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Summary:

The stock option mess is bruising two of the biggest tech brands to date — Apple and Steve Jobs. Apple just released a statement that says due to “irregularities related to the issuance of certain stock option grants made between 1997 and 2001″ the company will […]

The stock option mess is bruising two of the biggest tech brands to date — Apple and Steve Jobs. Apple just released a statement that says due to “irregularities related to the issuance of certain stock option grants made between 1997 and 2001″ the company will likely restate past financial statements.

Apple says it announced an internal investigation into company stock option irregularities in June but has now found additional evidence to lead to a possible restatement. The company didnt give a date or amount of the restatement, but said as a result of an ongoing investigation, it will delay the filing of its Form 10-Q for the quarter ended July 1, 2006.

A line that should give investors heartburn: “The Company today filed a Form 8-K stating that the financial statements and all earnings and press releases and similar communications issued by the Company relating to periods commencing on September 29, 2002 should therefore not be relied upon.” Thanks, good to know.

The problematic grants could even touch the chief himself. This stock option debacle just keeps getting bigger and bigger.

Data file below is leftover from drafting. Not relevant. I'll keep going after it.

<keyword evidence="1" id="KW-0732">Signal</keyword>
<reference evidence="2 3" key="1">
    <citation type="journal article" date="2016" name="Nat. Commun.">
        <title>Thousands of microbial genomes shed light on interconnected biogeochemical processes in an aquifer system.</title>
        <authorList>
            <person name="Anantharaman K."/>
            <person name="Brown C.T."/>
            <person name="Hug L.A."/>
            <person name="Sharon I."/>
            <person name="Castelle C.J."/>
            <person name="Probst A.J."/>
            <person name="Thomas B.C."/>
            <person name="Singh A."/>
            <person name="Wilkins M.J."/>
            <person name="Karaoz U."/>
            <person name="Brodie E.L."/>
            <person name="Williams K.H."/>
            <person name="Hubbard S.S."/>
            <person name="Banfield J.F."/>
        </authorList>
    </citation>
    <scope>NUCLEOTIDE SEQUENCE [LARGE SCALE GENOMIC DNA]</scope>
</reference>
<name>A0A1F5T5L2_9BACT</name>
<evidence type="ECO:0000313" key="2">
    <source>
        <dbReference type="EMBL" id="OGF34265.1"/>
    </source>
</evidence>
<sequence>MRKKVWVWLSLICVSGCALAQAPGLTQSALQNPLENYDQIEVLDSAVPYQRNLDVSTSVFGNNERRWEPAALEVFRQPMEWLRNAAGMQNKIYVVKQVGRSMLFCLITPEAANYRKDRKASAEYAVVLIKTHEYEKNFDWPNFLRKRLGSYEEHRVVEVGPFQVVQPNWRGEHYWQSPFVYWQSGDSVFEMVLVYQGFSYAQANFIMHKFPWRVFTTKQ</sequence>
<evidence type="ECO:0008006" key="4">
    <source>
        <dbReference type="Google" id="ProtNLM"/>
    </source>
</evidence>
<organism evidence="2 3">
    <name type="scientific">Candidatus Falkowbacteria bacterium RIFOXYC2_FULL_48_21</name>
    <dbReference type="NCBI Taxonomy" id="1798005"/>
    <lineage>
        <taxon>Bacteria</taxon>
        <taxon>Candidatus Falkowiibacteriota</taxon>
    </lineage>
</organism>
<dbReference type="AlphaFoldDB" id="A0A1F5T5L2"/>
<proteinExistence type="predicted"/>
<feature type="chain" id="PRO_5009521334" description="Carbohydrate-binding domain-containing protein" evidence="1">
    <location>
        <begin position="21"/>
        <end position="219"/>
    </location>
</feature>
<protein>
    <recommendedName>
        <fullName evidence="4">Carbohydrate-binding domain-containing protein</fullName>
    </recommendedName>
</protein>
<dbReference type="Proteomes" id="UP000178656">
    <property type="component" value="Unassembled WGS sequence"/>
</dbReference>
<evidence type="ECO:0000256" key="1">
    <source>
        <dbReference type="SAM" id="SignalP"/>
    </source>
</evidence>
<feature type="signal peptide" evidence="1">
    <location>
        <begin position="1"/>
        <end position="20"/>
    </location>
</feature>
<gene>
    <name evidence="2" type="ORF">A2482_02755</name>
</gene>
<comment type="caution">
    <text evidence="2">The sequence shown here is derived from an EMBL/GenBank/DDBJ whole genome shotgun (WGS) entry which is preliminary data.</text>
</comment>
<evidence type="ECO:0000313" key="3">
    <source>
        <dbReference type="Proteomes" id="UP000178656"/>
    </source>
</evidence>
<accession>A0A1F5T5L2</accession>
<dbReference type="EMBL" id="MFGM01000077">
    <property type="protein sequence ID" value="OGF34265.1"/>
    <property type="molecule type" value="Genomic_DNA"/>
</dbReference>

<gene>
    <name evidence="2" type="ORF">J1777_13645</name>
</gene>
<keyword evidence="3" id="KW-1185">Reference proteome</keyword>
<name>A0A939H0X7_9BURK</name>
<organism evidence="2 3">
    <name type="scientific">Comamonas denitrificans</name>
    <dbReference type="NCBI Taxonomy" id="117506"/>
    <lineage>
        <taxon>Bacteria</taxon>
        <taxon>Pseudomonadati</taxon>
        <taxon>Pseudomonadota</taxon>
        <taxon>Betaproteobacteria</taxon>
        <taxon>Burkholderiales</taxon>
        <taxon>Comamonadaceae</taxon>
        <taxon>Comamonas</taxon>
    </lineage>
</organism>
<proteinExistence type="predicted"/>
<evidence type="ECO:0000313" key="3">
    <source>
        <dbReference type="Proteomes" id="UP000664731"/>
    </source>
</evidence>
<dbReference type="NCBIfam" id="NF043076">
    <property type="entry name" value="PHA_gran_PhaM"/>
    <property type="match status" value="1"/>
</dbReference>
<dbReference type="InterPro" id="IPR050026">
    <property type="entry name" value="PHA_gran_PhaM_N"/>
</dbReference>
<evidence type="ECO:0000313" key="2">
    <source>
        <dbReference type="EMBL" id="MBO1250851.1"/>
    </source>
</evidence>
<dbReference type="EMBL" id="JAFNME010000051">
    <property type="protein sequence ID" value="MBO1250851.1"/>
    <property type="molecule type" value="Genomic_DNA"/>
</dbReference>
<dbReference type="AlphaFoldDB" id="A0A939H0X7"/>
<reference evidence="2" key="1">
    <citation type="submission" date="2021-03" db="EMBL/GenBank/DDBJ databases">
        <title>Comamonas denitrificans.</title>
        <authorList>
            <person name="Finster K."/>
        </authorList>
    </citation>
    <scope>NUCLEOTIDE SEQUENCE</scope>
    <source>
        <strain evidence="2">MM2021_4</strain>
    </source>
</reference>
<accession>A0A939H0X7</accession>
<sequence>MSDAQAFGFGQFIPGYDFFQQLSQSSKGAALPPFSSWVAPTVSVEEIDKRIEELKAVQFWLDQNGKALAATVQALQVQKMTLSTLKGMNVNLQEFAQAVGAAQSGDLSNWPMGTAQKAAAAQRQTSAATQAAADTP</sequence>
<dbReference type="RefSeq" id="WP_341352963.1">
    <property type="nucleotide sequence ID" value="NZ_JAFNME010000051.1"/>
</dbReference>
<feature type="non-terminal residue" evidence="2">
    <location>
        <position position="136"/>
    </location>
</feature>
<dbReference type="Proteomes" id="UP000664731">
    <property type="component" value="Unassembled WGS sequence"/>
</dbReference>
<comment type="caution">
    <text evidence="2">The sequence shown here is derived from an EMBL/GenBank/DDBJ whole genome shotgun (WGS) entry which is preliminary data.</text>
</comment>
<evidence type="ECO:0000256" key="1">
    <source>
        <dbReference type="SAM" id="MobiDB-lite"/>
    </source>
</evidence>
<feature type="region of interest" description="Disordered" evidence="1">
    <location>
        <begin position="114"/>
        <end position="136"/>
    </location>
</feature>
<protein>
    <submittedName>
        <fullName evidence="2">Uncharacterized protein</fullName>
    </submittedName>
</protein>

1. This just goes to show that Steve Jobs and his cronies are not the “goody two shoes” that many people think he and Apple are (as we oft hear of people comparing Apple to Gates’ “evil empire”). The fact is, most humans can not be trusted when money shows up at their front door.

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  2. Will AAPL be turned into applesauce at 9:30EST? ;). This is big news for a stock that has been on an absolute tear recently.

    “The Company has not determined the amount of such charges, the resulting tax and accounting impact, or which periods may require restatement.”

    Down 6.6% ECN.

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  3. This is so widespread, I have to wonder: did most of these executives actually know about the backdating? was this some sort of standard practice in accounting departments? Was there some kind of groupthink consensus amongst tech industry execs or CFOs that this was an ok manuever? I’m also wondering if this only effects the top execs or if this was a practice that extended to all staff granted options. Frankly, if someone had monkeyed with the date on my options grants at tech companies, I never would have noticed – it wouldnt even have occured to me that the grant date or strike price could be incorrect.

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  4. the stock will bounce back on monday after the keynote. at least that’s what i hope ;)

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